But they have also raised some uncomfortable issues, most notably related to academic freedom, particularly when OA is made a requirement rather than an option and when the Creative Commons attribution license (CC BY) is treated as an essential component of OA.
In recent years, major American and European funding bodies such as the National Institutes of Health, the Wellcome Trust, the Gates Foundation, the Ford Foundation, and Research Councils UK have all instituted OA mandates of various types, requiring those whose research depends on their funding to make the resulting articles available on some kind of OA basis. A large number of institutions of higher education have adopted OA policies as well, though most of these (especially in the United States) only encourage their faculty to make their work openly accessible rather than requiring them to do so.
At the same time, Creative Commons licensing has emerged as a convenient way for authors to make their work not only publicly readable, but also reusable under far more liberal terms than copyright law would otherwise provide. When an author makes her work available under a CC-BY-NC-ND license, for example, this signals that the public is allowed to copy, redistribute, and republish that work for noncommercial purposes, though not to create derivative works without permission.
The most liberal of these is the Creative Commons Attribution license (CC BY), which effectively assigns all of the exclusive prerogatives of the copyright holder to the general public, allowing anyone who so desires to copy, distribute, translate, create derivate works, etc., even for commercial purposes, as long as the author is given credit as creator of the original work.
Along with the great and undeniable benefits offered to the world of scholarship by the emergence of both OA and Creative Commons licensing, these programs and tools (like all programs and tools) also entail costs and unintended consequences, and have raised some uncomfortable issues.
One such issue has to do with academic freedom. More and more publishers, funding agencies and academic institutions have begun not only requiring OA of their authors, but also adopting a definition of OA that requires CC BY licensing. The Public Library of Science (PLoS) which is easily the world's largest and most powerful OA publisher (producing more than 30,000 articles per year), does not permit its authors to use any license except CC BY, nor does BioMed Central.
In late 2014 both the Gates and the Ford Foundations announced that articles published as the result of research they underwrite must be published on an OA basis, to include a CC BY license granted to the public. The Research Councils UK -- which controls about $4.5 billion in research funding in the United Kingdom -- also requires OA/CC-BY whenever its block grants are used to fund article processing charges. Obviously, the more funding agencies and publishing venues require CC BY, the less choice is available to authors who rely on those funds or those venues.
What do authors think of this? When they are asked, the answer seems clear: many of them don't like it. When the publisher Taylor & Francis surveyed its authors in 2014 and asked them to give their opinions on a variety of licensing options, three times more respondents rated CC BY “least preferred” than rated it “most preferred” or “second preferred,” combined. When Nature left it to authors to choose a license for their OA work, 74 percent of them selected licenses more restrictive than CC BY. (Since making CC BY the default license earlier this year, however, Nature has found that authors leave the CC BY license in place 96 percent of the time.) Authors who have published under CC BY licenses have, in a couple of recently documented cases, been dismayed to find their work being repackaged and sold by commercial publishers with whom they would not have chosen to associate.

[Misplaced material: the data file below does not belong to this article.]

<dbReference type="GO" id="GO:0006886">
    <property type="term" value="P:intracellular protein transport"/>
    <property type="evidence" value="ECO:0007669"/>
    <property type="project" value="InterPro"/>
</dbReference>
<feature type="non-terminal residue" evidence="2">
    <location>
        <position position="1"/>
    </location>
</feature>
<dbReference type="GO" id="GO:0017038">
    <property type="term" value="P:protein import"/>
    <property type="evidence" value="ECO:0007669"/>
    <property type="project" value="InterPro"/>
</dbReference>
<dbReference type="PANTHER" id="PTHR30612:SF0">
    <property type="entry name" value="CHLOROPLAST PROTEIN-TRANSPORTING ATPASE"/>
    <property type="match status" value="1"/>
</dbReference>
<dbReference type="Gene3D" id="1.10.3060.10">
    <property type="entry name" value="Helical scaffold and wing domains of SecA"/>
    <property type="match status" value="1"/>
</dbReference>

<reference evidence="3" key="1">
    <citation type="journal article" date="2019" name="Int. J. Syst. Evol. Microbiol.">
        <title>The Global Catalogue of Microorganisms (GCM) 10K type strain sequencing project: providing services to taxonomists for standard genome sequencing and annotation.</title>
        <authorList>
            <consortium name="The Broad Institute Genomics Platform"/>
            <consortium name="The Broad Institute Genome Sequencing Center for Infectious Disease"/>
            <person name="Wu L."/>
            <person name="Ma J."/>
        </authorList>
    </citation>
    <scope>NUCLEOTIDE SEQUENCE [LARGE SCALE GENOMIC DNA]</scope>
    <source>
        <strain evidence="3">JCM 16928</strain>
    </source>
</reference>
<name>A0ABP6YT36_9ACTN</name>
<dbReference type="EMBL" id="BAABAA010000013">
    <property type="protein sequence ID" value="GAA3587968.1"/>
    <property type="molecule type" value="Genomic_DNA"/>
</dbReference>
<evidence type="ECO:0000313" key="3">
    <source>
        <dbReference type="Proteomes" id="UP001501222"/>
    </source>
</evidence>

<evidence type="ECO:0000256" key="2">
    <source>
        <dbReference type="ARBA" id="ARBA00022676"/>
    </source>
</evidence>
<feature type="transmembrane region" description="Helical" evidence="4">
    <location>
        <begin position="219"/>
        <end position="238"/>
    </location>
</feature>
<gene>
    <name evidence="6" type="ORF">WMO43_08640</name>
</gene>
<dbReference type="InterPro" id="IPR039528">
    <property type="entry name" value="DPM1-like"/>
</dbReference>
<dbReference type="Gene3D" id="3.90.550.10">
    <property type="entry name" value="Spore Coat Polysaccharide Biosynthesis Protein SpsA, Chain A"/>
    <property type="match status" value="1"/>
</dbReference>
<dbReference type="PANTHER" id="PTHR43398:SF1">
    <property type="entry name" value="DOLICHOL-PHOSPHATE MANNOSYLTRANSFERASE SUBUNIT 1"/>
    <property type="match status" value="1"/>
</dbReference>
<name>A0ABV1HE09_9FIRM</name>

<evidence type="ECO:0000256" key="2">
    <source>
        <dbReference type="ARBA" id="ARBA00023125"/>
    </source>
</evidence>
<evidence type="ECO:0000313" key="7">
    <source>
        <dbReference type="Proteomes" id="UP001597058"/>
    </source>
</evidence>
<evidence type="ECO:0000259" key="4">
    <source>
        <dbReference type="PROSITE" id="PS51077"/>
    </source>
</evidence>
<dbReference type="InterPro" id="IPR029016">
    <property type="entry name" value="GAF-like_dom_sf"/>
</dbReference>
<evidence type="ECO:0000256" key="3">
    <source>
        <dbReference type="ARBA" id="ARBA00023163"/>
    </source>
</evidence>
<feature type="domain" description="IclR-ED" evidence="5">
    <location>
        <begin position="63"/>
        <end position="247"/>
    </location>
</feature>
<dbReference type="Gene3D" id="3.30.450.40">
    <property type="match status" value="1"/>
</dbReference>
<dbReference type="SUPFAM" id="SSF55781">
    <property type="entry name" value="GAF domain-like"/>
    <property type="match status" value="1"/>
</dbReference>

The issue in such cases is not a loss of revenue, which the authors surely never expected to realize in the first place, but rather being forced into a publishing relationship not of their choosing -- as well, in some cases, as an objection to the commercial reappropriation of their work in principle. In some disciplines, particularly in the humanities, authors worry about translations of their work appearing under their names (in accordance with CC BY's attribution requirements) but without their vetting and approval. Sometimes authors who are anxious to see their work made as freely available to readers as possible balk at granting the world carte blanche to repurpose, alter, or resell their work without permission.
Those who advocate for OA with CC BY argue that there is no reason for authors to object to it: scholars and scientists (the argument goes) have already been paid for the work they're writing up, and since they have little if any expectation that their writings will generate additional revenue for them, why not make their work freely available to those who may be able to find ways to add value to them through reuse and “remixing,” and maybe even to profit from doing so? In any case (the argument continues), authors retain their copyright under a CC license, so what's the problem?